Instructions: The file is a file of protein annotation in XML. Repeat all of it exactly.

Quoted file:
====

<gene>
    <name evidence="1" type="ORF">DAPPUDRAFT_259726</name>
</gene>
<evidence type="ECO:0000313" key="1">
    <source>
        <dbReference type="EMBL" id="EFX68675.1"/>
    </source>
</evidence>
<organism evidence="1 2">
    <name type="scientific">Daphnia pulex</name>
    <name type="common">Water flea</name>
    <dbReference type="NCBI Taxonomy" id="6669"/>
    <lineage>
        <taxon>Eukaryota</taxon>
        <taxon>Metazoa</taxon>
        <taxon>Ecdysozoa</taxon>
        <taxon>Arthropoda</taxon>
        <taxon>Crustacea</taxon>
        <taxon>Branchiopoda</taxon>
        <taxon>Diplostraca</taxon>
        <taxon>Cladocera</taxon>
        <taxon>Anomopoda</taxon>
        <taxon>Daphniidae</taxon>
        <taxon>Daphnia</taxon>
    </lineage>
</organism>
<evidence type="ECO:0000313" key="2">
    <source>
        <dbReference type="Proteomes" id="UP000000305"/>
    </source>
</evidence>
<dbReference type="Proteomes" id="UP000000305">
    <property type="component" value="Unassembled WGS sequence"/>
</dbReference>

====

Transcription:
<gene>
    <name evidence="1" type="ORF">DAPPUDRAFT_259726</name>
</gene>
<evidence type="ECO:0000313" key="1">
    <source>
        <dbReference type="EMBL" id="EFX68675.1"/>
    </source>
</evidence>
<organism evidence="1 2">
    <name type="scientific">Daphnia pulex</name>
    <name type="common">Water flea</name>
    <dbReference type="NCBI Taxonomy" id="6669"/>
    <lineage>
        <taxon>Eukaryota</taxon>
        <taxon>Metazoa</taxon>
        <taxon>Ecdysozoa</taxon>
        <taxon>Arthropoda</taxon>
        <taxon>Crustacea</taxon>
        <taxon>Branchiopoda</taxon>
        <taxon>Diplostraca</taxon>
        <taxon>Cladocera</taxon>
        <taxon>Anomopoda</taxon>
        <taxon>Daphniidae</taxon>
        <taxon>Daphnia</taxon>
    </lineage>
</organism>
<evidence type="ECO:0000313" key="2">
    <source>
        <dbReference type="Proteomes" id="UP000000305"/>
    </source>
</evidence>
<dbReference type="Proteomes" id="UP000000305">
    <property type="component" value="Unassembled WGS sequence"/>
</dbReference>